How To Disable Print Preview In Chrome – 2019 Update
Print Preview lets you see the layout of what you’re going to print in advance – while some may find it helpful, I find it annoying. It can also be very slow to preview some web pages.
Unlike some previous methods, this solution still works at the time of writing in March 2019 (Chrome 73).
How Print Preview in Chrome Works
Selecting the Chrome Settings (3 dots) icon then ‘Print’ opens the Print Preview popup which takes up most of the screen. You can also open it with the CTRL + P keyboard shortcut.
There is an option at the bottom left to ‘Print using system dialog…’ – this closes the popup and opens the standard Windows system dialog box, used by other web browsers and most programs for printing.
It is possible to open the standard Windows system dialog box directly, without print preview, using the CTRL + Shift + P keyboard shortcut.
But you’d have to remember to use this keyboard shortcut every time – it’s much easier to just disable Print Preview so that selecting ‘Print’ opens the standard Windows system dialog box immediately.
An example of a standard Windows print system dialog box is shown below:
How To Disable Print Preview In Chrome
Follow these 5 simple steps to disable it and use the Windows print system dialog instead:
- Make sure Google Chrome is closed
- Find the program shortcut you use to open Chrome – usually it’s on your desktop or pinned to the taskbar
- Right click on this shortcut and select ‘Properties’ to open the shortcut’s Properties window
- In the ‘Shortcut’ tab click in the ‘Target’ box, go to the end of the current entry and add the following command:
" --disable-print-preview" NB without the ” ” quote marks and note that there is a single space at the start followed immediately by two hyphens:
It’s hard to see in the picture so check that the last part of your entry in the Target box now looks like this:
- Press OK to apply the change and close the Properties window
Use this amended shortcut to start Chrome as usual – selecting ‘Print’ will now open the standard Windows dialog box, not Print Preview.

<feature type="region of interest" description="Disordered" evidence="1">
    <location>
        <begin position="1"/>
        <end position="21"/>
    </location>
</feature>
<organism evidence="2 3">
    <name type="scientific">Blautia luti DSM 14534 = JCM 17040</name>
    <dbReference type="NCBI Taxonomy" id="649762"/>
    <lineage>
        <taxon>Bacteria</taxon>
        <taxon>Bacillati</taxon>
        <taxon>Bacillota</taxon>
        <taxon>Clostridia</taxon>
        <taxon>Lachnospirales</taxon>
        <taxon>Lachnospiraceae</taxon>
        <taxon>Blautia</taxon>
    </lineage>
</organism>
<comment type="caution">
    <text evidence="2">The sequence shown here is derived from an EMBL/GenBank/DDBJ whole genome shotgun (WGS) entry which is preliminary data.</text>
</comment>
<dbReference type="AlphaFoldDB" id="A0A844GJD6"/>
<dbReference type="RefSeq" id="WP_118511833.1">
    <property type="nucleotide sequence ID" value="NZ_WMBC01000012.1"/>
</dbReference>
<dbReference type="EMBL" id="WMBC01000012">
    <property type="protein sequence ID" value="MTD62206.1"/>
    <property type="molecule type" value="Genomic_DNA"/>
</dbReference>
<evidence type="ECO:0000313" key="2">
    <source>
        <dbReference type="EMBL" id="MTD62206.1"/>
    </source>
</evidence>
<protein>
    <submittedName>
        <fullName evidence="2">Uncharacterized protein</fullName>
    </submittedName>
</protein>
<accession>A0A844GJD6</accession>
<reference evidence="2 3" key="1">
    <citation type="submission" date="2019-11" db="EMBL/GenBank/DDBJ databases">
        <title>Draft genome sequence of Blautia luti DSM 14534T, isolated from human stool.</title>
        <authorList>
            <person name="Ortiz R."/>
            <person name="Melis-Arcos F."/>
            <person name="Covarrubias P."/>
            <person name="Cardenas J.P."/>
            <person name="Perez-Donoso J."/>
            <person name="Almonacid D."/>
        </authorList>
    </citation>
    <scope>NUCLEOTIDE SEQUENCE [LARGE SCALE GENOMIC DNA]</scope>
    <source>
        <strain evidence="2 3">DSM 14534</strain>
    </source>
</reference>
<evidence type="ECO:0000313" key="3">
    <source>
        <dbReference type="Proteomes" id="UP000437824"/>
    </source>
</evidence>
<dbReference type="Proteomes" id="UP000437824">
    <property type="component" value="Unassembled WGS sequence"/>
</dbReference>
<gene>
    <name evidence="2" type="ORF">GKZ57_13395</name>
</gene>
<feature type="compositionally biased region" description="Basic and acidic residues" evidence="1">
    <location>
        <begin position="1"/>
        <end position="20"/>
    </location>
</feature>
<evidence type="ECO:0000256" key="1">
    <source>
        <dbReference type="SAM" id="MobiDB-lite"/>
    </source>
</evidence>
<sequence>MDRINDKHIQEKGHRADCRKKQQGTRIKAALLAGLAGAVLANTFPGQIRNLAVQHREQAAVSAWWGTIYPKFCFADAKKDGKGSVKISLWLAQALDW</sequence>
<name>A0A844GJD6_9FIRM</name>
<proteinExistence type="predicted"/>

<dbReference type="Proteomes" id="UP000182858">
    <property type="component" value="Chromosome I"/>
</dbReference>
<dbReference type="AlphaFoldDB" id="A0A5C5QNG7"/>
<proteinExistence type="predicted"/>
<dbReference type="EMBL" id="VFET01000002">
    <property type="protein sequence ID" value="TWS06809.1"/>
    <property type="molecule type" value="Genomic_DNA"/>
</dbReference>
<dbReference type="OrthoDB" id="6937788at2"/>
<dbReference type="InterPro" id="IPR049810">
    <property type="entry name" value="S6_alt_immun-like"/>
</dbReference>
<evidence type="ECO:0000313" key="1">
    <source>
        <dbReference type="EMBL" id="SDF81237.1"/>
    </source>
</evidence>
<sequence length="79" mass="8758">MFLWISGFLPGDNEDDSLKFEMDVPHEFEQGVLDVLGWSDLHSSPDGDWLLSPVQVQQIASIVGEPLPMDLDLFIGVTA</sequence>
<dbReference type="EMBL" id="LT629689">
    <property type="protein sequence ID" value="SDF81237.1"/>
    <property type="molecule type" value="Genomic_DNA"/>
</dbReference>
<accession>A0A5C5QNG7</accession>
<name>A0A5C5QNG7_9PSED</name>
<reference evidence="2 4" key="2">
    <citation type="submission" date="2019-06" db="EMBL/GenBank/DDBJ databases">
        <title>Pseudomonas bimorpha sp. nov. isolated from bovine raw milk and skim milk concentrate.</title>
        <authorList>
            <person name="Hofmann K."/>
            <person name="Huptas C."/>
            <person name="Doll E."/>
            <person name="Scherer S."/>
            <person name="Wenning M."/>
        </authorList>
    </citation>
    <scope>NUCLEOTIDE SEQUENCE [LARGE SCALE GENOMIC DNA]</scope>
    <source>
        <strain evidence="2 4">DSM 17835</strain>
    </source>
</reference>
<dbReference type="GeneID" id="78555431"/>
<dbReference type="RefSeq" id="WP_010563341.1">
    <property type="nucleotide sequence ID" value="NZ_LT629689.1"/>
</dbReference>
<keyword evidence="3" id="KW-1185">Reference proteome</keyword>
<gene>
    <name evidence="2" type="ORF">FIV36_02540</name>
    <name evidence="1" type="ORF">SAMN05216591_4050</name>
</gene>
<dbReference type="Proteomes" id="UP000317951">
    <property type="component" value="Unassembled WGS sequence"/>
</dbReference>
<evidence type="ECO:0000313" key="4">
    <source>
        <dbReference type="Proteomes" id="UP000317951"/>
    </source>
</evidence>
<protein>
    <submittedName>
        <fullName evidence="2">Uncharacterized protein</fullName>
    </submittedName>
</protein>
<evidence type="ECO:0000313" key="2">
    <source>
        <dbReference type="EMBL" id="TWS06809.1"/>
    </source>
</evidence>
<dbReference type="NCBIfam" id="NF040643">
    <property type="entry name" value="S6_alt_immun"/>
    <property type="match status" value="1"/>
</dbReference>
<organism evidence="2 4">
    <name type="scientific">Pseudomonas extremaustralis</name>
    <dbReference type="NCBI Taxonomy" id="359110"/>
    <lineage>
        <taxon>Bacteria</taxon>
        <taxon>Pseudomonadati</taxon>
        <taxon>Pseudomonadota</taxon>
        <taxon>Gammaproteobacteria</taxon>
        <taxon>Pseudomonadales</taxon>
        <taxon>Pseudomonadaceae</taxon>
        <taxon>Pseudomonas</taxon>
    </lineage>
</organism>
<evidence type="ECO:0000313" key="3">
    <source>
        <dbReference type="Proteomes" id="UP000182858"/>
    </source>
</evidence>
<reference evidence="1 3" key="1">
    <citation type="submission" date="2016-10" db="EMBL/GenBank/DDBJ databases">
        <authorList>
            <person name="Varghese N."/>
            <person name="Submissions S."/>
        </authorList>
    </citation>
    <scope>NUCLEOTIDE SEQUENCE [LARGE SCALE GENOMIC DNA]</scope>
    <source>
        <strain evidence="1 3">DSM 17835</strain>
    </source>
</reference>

Tip: if it doesn’t work you may have mistyped the command e.g. omitted the space or used a single hyphen instead of two at the beginning – it works in Chrome 73 at the time of writing.
If you ever want to revert back to using Print Preview, follow the same procedure above but, this time, delete the extra command from the end of the Target box.
Using Different Chrome Shortcuts
The text you added is what is called a command line switch – it tells Chrome to use a certain configuration when it starts up.
It is possible to have 2 (or more) versions of the Chrome shortcut – this can be useful if 2 people share the same user account in Windows e.g. you could have one shortcut to open Chrome with print preview enabled, and a second shortcut to open Chrome with it disabled.
If you need to do this, copy and paste the revised ‘no preview’ Chrome shortcut to somewhere else e.g. onto the desktop and, in that version, delete the extra command from the end of the Target box – this shortcut will now open Chrome with Print Preview as standard whilst the original shortcut won’t.
It’s quite easy to disable print preview in Google Chrome – it needs some care when typing the command but does allow the use of different shortcuts if required. Hopefully one day Google will provide a simple menu option to disable print preview.
If you liked this article, why not take a look at how to save ink and paper when printing in Chrome?